The Books: The Fun of It: Stories from The Talk of the Town, edited by Lillian Ross; ‘The Joyces’, by James Thurber


Next up on the essays shelf:

The Fun of It: Stories from The Talk of the Town (Modern Library Paperbacks) is a collection of “The Talk of the Town” pieces in The New Yorker, grouped by decade, which is a lot of fun because you can see how the “voice” of the magazine developed, and how “The Talk of the Town” has grown and changed over the years.

From 1935, this “Talk of the Town” piece focuses on Giorgio Joyce, son of James Joyce, who arrived in New York the previous year with his family. Giorgio Joyce is a singer, a bass (unlike his father who was a tenor – James Joyce considered being a singer, actually.) At this point in the James Joyce story, Ulysses had been published for over 10 years (although it had only been allowed into the United States for a year, after a Court of Appeals judge deemed the book to be not obscene). Regardless of Ulysses‘ complicated publishing history, Joyce had been done with the book for 10, 12, years. And since then, he had published nothing. He was working on something else, which would, of course, become Finnegans Wake, finally published in 1939. People knew for years that James Joyce was working on something. Imagine writing Ulysses, and then submitting to silence for 17 years. At one point, Joyce said, of Finnegans Wake, “I confess that it is an extremely tiresome book but it is the only book which I am able to write at present.”

That’s what it means to follow your own star!

I love James Thurber’s piece on Giorgio Joyce because, of course, it’s all about Jimmy. Giorgio is here in New York, he’s singing on the radio occasionally, but all anyone cares about is his father. Including James Thurber.

James and Nora Joyce, and their two children, Lucia and Giorgio

Here is an excerpt.

The Fun of It: Stories from The Talk of the Town (Modern Library Paperbacks), edited by Lillian Ross; ‘The Joyces’, by James Thurber

Giorgio won’t talk about his father’s work, but he told us some interesting things about the author’s way of life, speaking with a slight accent. (He lived in Trieste till he was nine, in Switzerland during the war, and has been in Paris since 1919. He and his father always converse in Italian.) James Joyce’s eyesight, his son says, is much better than it used to be, but he can see only with his left eye, his right being entirely blind. A few years ago he had to write with blue crayon on huge sheets of white paper, but now he uses pen or pencil on any paper that is handy. He can typewrite, using one finger on each hand, but uses a typewriter only for his infrequent correspondence, never for manuscripts. His friends drop in and type his manuscripts – he hates professional secretaries and has never hired one. His friends also read to him, out of dictionaries, encyclopedias, and other reference books. When he wants something read to him for relaxation, he usually asks for Ibsen. He has never had a line of Gertrude Stein read to him and seems to have no interest in her work. The two have met, but that’s all. The only thing Joyce reads for himself is his “Work in Progress.” He reads parts of it aloud to his friends, chuckling now and then, going back and rereading sometimes passages he especially likes. He never reads from “Ulysses” or any other of his old works, being bored with them after they are written and published.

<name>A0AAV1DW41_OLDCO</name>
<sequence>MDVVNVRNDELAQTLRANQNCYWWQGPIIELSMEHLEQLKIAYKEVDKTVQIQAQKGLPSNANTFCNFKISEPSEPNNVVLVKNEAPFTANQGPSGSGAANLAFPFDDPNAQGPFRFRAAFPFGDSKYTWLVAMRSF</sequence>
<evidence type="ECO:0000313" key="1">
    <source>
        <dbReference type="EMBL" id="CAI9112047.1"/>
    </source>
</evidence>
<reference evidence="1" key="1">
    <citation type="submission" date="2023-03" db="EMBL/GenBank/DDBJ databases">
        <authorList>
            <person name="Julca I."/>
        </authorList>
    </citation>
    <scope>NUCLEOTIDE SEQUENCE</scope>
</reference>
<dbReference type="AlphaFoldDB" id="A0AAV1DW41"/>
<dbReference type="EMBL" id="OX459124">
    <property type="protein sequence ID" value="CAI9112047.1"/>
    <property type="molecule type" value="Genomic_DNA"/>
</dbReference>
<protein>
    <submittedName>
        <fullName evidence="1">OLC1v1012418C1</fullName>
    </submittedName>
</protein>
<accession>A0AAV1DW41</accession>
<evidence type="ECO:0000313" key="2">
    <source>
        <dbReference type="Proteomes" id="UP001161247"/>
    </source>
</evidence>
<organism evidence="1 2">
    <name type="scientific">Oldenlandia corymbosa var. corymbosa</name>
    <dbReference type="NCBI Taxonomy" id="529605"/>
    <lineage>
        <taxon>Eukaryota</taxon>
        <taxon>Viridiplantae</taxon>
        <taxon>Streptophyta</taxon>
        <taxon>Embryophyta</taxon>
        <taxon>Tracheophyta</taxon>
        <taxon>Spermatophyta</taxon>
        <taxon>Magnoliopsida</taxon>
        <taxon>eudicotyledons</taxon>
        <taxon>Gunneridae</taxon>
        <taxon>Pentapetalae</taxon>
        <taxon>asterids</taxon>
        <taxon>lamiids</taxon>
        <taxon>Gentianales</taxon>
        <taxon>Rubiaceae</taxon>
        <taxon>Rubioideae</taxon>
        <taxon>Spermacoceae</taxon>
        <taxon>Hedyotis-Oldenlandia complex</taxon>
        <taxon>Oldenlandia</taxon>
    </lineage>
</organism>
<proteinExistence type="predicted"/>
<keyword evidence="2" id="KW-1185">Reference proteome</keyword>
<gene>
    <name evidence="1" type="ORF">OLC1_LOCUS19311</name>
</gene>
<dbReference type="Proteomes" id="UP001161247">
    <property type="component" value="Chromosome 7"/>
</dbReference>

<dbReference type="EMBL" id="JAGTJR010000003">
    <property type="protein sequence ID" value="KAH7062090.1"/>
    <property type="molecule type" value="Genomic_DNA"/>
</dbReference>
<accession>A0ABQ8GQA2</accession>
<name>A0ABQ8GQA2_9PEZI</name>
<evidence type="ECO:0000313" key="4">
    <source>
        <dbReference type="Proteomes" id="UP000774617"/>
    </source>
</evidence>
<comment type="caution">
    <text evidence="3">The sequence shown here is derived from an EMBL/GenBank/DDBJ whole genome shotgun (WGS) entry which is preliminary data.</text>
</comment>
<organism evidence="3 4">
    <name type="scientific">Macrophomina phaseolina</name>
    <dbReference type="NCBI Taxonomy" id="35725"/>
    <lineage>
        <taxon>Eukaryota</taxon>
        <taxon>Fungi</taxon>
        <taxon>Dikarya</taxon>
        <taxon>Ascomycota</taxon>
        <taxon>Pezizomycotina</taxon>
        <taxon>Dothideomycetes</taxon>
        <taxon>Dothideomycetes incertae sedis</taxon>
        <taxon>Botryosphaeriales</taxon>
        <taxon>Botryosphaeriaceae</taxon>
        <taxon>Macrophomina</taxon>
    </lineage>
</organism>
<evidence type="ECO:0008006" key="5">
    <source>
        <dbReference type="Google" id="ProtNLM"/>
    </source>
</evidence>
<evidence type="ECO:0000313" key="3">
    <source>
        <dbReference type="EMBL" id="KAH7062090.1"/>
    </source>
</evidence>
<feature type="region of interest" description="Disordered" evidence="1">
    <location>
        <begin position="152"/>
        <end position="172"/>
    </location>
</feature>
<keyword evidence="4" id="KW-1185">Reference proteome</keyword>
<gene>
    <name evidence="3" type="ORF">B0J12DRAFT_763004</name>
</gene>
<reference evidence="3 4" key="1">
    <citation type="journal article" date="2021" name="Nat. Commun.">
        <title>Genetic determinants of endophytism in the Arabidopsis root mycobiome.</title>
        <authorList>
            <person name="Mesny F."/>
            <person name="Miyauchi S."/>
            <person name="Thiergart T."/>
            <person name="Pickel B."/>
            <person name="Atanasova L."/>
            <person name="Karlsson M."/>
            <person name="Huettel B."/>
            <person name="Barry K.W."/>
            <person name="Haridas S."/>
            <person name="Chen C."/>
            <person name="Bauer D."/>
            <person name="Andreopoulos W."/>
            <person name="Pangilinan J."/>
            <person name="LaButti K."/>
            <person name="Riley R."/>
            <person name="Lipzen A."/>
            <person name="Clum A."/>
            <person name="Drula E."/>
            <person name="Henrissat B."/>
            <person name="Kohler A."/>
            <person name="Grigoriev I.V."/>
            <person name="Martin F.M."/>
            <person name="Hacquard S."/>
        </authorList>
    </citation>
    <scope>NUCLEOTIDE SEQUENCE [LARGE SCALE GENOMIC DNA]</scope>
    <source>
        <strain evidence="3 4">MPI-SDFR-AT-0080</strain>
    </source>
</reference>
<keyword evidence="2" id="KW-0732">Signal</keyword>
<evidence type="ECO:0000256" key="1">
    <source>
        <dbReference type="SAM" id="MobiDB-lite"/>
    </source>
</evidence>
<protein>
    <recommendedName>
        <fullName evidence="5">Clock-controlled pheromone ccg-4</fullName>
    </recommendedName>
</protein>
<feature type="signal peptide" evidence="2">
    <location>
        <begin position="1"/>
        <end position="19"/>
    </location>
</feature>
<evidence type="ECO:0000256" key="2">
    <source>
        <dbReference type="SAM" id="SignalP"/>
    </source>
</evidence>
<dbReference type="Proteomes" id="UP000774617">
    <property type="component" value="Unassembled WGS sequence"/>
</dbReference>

Joyce sees very few people. He never goes to literary teas or other parties, but gives three a year himself – at Christmas, New Year’s, and on his birthday, February 2nd. Only his small circle of intimates are invited to these parties. Joyce always sings Irish songs for them, playing his own accompaniment. His voice is tenor and his favorite song is “Molly Brannigan.” (His son, incidentally, doesn’t play the piano.) Joyce gets up around nine, writes a little, but spends most of the morning telephoning. He actually likes talking on the phone, and chins with his friends by the hour. Before lunch he plays and sings, and afterward works until five o’clock. He has been at his new book for years; nobody knows when it will be finished, but Giorgio thinks it’s about half done. After five, Joyce takes a walk, alone. He detests dogs and wouldn’t walk with one. There are no pets at all in his household, which consists of himself, his wife (who was Nora Barnacle), and his other child, Lucia.

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5 Responses to The Books: The Fun of It: Stories from The Talk of the Town, edited by Lillian Ross; ‘The Joyces’, by James Thurber

  1. Doc Horton says:

    It’s a list of sentences! How cool is that? Way to go, Mr. Thurber.

  2. Shelley says:

    I still miss Keith Olbermann reading Thurber to us out loud from his huge armchair on Friday nights.

  3. bybee says:

    Thurber seems a little starstruck!

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